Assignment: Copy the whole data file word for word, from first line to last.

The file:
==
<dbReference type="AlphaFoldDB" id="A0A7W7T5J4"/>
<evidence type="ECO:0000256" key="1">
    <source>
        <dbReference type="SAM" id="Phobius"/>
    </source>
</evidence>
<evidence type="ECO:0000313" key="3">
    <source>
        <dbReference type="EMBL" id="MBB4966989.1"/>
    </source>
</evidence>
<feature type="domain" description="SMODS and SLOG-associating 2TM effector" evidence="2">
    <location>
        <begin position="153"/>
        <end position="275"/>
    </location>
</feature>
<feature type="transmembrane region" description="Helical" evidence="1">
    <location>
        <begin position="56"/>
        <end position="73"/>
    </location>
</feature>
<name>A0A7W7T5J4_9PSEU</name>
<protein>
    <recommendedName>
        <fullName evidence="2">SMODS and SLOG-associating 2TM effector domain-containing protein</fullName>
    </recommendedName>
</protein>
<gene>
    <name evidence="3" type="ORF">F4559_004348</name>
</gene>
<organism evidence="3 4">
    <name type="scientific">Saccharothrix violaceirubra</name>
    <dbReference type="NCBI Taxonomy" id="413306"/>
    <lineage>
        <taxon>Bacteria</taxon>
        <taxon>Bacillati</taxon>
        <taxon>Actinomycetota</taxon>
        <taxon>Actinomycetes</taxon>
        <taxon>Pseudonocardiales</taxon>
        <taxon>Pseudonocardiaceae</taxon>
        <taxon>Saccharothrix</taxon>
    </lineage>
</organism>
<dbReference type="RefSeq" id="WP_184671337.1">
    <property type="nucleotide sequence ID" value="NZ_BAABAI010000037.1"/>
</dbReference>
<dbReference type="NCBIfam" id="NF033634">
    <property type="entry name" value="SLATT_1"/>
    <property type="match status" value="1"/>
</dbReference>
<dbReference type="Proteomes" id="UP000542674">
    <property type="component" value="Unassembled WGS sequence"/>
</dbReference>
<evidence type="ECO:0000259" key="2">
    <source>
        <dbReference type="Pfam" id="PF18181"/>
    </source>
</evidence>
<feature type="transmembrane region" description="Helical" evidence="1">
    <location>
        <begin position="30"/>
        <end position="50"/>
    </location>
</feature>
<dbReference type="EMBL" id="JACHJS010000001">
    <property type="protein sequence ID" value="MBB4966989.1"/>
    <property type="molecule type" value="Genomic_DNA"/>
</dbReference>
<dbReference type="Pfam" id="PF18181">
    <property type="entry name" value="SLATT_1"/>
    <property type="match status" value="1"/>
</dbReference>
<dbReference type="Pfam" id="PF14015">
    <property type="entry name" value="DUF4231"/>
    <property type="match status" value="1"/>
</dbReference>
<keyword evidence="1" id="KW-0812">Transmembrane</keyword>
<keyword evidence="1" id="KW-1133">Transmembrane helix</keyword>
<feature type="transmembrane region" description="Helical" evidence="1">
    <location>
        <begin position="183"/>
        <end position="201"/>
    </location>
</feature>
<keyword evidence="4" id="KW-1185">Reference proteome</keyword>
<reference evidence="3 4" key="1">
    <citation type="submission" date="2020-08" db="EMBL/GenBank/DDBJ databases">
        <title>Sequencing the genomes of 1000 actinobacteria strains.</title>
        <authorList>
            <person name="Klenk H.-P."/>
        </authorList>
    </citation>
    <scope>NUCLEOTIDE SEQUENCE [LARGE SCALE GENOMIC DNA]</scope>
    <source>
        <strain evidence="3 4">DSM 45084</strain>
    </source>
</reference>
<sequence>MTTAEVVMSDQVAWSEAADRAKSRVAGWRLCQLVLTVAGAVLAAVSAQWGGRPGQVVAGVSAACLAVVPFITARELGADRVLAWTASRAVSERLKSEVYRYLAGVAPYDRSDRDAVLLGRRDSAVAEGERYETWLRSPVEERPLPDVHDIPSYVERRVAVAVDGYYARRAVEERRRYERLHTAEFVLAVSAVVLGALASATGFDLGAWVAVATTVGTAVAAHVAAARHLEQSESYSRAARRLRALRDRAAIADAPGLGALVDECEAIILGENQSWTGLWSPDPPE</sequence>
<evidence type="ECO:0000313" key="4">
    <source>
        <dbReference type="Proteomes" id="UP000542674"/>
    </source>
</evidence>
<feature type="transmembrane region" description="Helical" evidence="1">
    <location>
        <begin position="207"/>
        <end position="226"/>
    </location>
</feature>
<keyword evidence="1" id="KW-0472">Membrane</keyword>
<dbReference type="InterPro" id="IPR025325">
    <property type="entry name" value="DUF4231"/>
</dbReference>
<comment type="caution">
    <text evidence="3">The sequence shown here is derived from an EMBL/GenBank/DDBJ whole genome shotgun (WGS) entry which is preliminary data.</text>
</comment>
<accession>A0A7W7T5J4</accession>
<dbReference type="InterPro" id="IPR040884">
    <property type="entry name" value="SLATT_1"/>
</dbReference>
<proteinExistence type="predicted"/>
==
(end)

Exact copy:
<dbReference type="AlphaFoldDB" id="A0A7W7T5J4"/>
<evidence type="ECO:0000256" key="1">
    <source>
        <dbReference type="SAM" id="Phobius"/>
    </source>
</evidence>
<evidence type="ECO:0000313" key="3">
    <source>
        <dbReference type="EMBL" id="MBB4966989.1"/>
    </source>
</evidence>
<feature type="domain" description="SMODS and SLOG-associating 2TM effector" evidence="2">
    <location>
        <begin position="153"/>
        <end position="275"/>
    </location>
</feature>
<feature type="transmembrane region" description="Helical" evidence="1">
    <location>
        <begin position="56"/>
        <end position="73"/>
    </location>
</feature>
<name>A0A7W7T5J4_9PSEU</name>
<protein>
    <recommendedName>
        <fullName evidence="2">SMODS and SLOG-associating 2TM effector domain-containing protein</fullName>
    </recommendedName>
</protein>
<gene>
    <name evidence="3" type="ORF">F4559_004348</name>
</gene>
<organism evidence="3 4">
    <name type="scientific">Saccharothrix violaceirubra</name>
    <dbReference type="NCBI Taxonomy" id="413306"/>
    <lineage>
        <taxon>Bacteria</taxon>
        <taxon>Bacillati</taxon>
        <taxon>Actinomycetota</taxon>
        <taxon>Actinomycetes</taxon>
        <taxon>Pseudonocardiales</taxon>
        <taxon>Pseudonocardiaceae</taxon>
        <taxon>Saccharothrix</taxon>
    </lineage>
</organism>
<dbReference type="RefSeq" id="WP_184671337.1">
    <property type="nucleotide sequence ID" value="NZ_BAABAI010000037.1"/>
</dbReference>
<dbReference type="NCBIfam" id="NF033634">
    <property type="entry name" value="SLATT_1"/>
    <property type="match status" value="1"/>
</dbReference>
<dbReference type="Proteomes" id="UP000542674">
    <property type="component" value="Unassembled WGS sequence"/>
</dbReference>
<evidence type="ECO:0000259" key="2">
    <source>
        <dbReference type="Pfam" id="PF18181"/>
    </source>
</evidence>
<feature type="transmembrane region" description="Helical" evidence="1">
    <location>
        <begin position="30"/>
        <end position="50"/>
    </location>
</feature>
<dbReference type="EMBL" id="JACHJS010000001">
    <property type="protein sequence ID" value="MBB4966989.1"/>
    <property type="molecule type" value="Genomic_DNA"/>
</dbReference>
<dbReference type="Pfam" id="PF18181">
    <property type="entry name" value="SLATT_1"/>
    <property type="match status" value="1"/>
</dbReference>
<dbReference type="Pfam" id="PF14015">
    <property type="entry name" value="DUF4231"/>
    <property type="match status" value="1"/>
</dbReference>
<keyword evidence="1" id="KW-0812">Transmembrane</keyword>
<keyword evidence="1" id="KW-1133">Transmembrane helix</keyword>
<feature type="transmembrane region" description="Helical" evidence="1">
    <location>
        <begin position="183"/>
        <end position="201"/>
    </location>
</feature>
<keyword evidence="4" id="KW-1185">Reference proteome</keyword>
<reference evidence="3 4" key="1">
    <citation type="submission" date="2020-08" db="EMBL/GenBank/DDBJ databases">
        <title>Sequencing the genomes of 1000 actinobacteria strains.</title>
        <authorList>
            <person name="Klenk H.-P."/>
        </authorList>
    </citation>
    <scope>NUCLEOTIDE SEQUENCE [LARGE SCALE GENOMIC DNA]</scope>
    <source>
        <strain evidence="3 4">DSM 45084</strain>
    </source>
</reference>
<sequence>MTTAEVVMSDQVAWSEAADRAKSRVAGWRLCQLVLTVAGAVLAAVSAQWGGRPGQVVAGVSAACLAVVPFITARELGADRVLAWTASRAVSERLKSEVYRYLAGVAPYDRSDRDAVLLGRRDSAVAEGERYETWLRSPVEERPLPDVHDIPSYVERRVAVAVDGYYARRAVEERRRYERLHTAEFVLAVSAVVLGALASATGFDLGAWVAVATTVGTAVAAHVAAARHLEQSESYSRAARRLRALRDRAAIADAPGLGALVDECEAIILGENQSWTGLWSPDPPE</sequence>
<evidence type="ECO:0000313" key="4">
    <source>
        <dbReference type="Proteomes" id="UP000542674"/>
    </source>
</evidence>
<feature type="transmembrane region" description="Helical" evidence="1">
    <location>
        <begin position="207"/>
        <end position="226"/>
    </location>
</feature>
<keyword evidence="1" id="KW-0472">Membrane</keyword>
<dbReference type="InterPro" id="IPR025325">
    <property type="entry name" value="DUF4231"/>
</dbReference>
<comment type="caution">
    <text evidence="3">The sequence shown here is derived from an EMBL/GenBank/DDBJ whole genome shotgun (WGS) entry which is preliminary data.</text>
</comment>
<accession>A0A7W7T5J4</accession>
<dbReference type="InterPro" id="IPR040884">
    <property type="entry name" value="SLATT_1"/>
</dbReference>
<proteinExistence type="predicted"/>